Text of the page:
May 12, 2005
I was all set for some prime HDTV PVR action last night — I was serious when I said that the latest DirecTivo software update was the last straw, and I went ahead and signed up for Dish.
It’s really a no-brainer, at least once I decided that the DirecTivo was an orphan stepchild and was never likely to get the full current Tivo suite of functionality.
I also wanted HDTV PVR support (for more than my locals), so that left me with Cable (not gonna happen), The HDTivo (too much $$ for too many bugs) and Dishnetwork’s Dishplayer 942 (still too many bugs, possibly, but far less $$ for a new subscriber).
Dish’s recent acquisition of another 10 HD channels from Voom’s demise made it even sweeter.
April 3, 2005
Apparently the FCC isn’t going to allow states to force telcos to provide unbundled DSL—which means that they can continue along their merry way, forcing customers to buy voice services (and I suppose whatever else they want to require) in order to get DSL.
January 20, 2005
If you get anywhere near search engine optimization discussions, you’ll hear the term PageRank. There is both a lot of math and a lot of supposition regarding PageRank, but really only a few concepts that you need to know.
December 8, 2004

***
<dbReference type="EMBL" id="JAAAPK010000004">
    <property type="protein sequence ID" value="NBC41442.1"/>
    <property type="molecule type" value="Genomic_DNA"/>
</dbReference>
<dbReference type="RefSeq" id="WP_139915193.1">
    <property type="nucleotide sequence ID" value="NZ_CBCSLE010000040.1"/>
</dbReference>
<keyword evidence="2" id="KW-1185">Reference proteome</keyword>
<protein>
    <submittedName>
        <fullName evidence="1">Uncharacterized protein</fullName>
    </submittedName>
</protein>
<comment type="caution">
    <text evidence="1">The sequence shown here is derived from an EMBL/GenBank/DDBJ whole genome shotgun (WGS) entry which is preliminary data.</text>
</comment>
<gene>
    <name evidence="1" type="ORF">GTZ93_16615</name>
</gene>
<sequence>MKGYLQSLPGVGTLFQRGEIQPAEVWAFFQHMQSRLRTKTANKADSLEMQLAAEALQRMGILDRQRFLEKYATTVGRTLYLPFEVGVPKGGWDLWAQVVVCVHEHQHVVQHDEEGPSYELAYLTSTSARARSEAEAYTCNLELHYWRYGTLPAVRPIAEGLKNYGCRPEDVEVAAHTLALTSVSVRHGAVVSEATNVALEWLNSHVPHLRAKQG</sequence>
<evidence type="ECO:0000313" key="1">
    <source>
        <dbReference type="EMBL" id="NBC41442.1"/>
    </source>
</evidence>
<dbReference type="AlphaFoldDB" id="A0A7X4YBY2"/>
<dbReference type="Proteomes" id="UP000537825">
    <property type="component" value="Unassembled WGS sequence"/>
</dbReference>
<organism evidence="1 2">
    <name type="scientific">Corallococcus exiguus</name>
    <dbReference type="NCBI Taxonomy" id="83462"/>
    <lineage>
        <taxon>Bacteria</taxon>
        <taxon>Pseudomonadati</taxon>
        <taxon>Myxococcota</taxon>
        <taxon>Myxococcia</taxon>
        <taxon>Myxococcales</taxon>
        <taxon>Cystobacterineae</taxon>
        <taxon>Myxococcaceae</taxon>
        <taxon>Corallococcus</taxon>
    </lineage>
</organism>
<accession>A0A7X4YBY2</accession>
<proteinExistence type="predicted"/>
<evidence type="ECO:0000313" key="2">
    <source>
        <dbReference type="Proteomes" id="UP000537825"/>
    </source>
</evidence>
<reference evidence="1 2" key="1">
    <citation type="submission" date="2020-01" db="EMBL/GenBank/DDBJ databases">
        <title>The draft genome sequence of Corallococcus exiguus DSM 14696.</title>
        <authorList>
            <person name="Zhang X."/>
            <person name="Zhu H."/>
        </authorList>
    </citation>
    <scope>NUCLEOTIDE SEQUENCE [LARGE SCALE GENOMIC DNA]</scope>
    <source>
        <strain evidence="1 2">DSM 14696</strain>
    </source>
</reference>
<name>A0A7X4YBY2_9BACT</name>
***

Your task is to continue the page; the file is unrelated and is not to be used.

If there’s a tougher user interface to get right than an interface for an intelligent TV device, I don’t wanna meet it. I was involved with a project trying to do content management on TVs back in ‘97, and the problems involved in coming up with something powerful that looks good and is as easy to use 10 feet from the TV as the TV itself are immense. The project died (several times—there must have been a shortage of wooden stakes) for other reasons, but we never came up with anything half as good as the Tivo interface has been since day one.
Matt Haughey has a great interview with Tivo’s Margret Schmidt, the person responsible for making their interface happen. If you’ve ever thought great interfaces “just happen”, you really need to read this to appreciate how much work and thought goes into making an experience that is truely intuitive and easy to use.
December 1, 2004
Is it just me, or is everyone else getting sick of various new terms to thinly disguise an ever increasing loss of rights?
AllYourTV has a report on “Transitional Fair Use”. This appears to be another way to make sure your fancy new DVR doesn’t have the basic utility that a Betamax once had.